The standard drug and extracts were administered three times during the period between these two sessions, first immediately after pretest session and then, after 6 and 23 h of the first dose. In both the swimming sessions, the mice were dried before placing them back in their cages. In the test period, 24 h later, the animals were exposed to the experimental conditions for 5 min. The immobility period was recorded in the test session for 5 min and water in the cylinder was changed after every test. An animal is judged to be immobile whenever it remained floating passively in water in a slightly hunched but upright position with no activity but keeping its head just above the surface. All behavioural studies were recorded by a video camera (Sony Cyber Shot) and the video tapes were evaluated afterwards by an observer who was not informed about the kind of treatment each animal had received.
Tail Suspension Test (TST): For screening the antidepressant effect and other class of psychotropics a simple, rapid and reliable method is TST 19. This method was employed on the observation that a mouse suspended by the tail shows alternate agitation and immobility which is indicative of a state of depression. The TST was performed according to the method with slight modifications 20, 3. On the 14th day immediately after the administration of last dose, each mouse was individually suspended on the edge of the table 50 cm above the floor by adhesive tape placed 1 cm from the tip of the tail for the period of 5 minutes using stop watch and immobility duration was recorded using a video camera 17. During the experiment, each animal under test was both acoustically and visually isolated from other animals. Mice were considered immobile when they were just hanging and completely motionless 4. The principle of this test is that suspending mice upside down leads to characteristic behaviour of immobility which reflects depressive disorders in humans. The decrease in immobility is considered as behavioural profiles that indicated an antidepressant - like action. Clinically effective antidepressants reduce the immobility that mice display after active and unsuccessful attempts to escape when suspended by the tail.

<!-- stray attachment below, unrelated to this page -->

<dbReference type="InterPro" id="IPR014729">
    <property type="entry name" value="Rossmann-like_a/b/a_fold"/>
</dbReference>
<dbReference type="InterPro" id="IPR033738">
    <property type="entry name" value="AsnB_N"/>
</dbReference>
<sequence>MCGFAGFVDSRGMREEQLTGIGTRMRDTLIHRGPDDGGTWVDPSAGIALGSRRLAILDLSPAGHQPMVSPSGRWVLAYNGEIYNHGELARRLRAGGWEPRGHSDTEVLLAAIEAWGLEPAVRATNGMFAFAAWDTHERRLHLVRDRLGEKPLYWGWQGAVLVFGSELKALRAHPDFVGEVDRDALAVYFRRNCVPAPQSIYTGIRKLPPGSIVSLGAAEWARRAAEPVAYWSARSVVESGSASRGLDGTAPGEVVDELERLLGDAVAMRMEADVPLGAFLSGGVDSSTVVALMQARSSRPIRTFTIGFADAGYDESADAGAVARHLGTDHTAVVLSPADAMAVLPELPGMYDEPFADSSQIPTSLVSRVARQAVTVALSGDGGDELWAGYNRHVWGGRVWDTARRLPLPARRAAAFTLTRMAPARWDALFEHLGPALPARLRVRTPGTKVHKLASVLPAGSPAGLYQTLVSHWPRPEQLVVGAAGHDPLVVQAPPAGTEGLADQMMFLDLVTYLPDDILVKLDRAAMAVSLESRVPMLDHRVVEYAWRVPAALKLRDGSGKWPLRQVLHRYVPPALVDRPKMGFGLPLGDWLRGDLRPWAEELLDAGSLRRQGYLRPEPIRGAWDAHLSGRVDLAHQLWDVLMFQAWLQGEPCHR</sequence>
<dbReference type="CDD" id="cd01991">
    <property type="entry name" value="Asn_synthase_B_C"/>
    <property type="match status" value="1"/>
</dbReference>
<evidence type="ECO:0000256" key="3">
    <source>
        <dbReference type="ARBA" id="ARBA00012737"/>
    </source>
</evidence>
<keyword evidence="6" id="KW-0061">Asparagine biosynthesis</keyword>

Statistical Analysis: The results obtained were subjected to statistical analysis using SPSS program (version 16.0). The results were subjected to statistical analysis using one way analysis of variance (ANOVA) followed by Dunnets Post Hoc Test. The difference between groups were considered significant at a level of P < 0.05 which is considered as statistically significant. The data were expressed as mean ± SEM (n = 5).
Acute Toxicity Study: The aqueous and ethanolic extracts of L. floribunda leaf and stem bark did show any sign of toxicity till the oral dose of 2000 mg/kg hence the extracts were used in the range of 100 - 200 mg/kg orally assuming that LD50 dose is 2000 mg/kg.
Evaluation of Antidepressant Activity (FST): Table 1 shows antidepressant effects of control group, all the test groups and standard control groups in the experimental animals. The control group animals remained immobile for long duration during test session. Both leaf and stem bark extracts specially group IV, group V, group VI, VII, VIII and X showed dose dependent significant reduction in the immobility time of mice (p < 0.05), compared to control group. The standard drug Imipramine group animals (20 mg/kg i.p.) evidently showed much less immobility time. Thus the antidepressant effect produced by group IV, group V, group VI, VII, VIII and X (100 and 200 mg/kg. p.o.) was comparable to that of group II i.e. Imipramine group.
TABLE 1: EFFECT OF AQUEOUS AND ETHANOLIC LEAF AND STEM BARK EXTRACTS OF L. FLORIBUNDA ON IMMOBILITY PERIOD IN BEHAVIOUR DESPAIR TEST - FST
|Animal groups||Treatment||Dose (mg/kg. p.o.)||Immobility period in seconds|
|I||Control||-||65.00 ± 12.58|
|II||Imipramine||20||24.33 ± 10.41|
|III||LE||100||77.33 ± 15.57|
|IV||LE||200||30.00 ± 14.73|
|V||LA||100||46.33 ± 17.47|
|VI||LA||200||23.33 ± 4.40|
|VII||BE||100||43.66 ± 10.80|
|VIII||BE||200||27.66 ± 15.51|
|IX||BA||100||78.66 ± 15.11|
|X||BA||200||37.00 ± 16.62|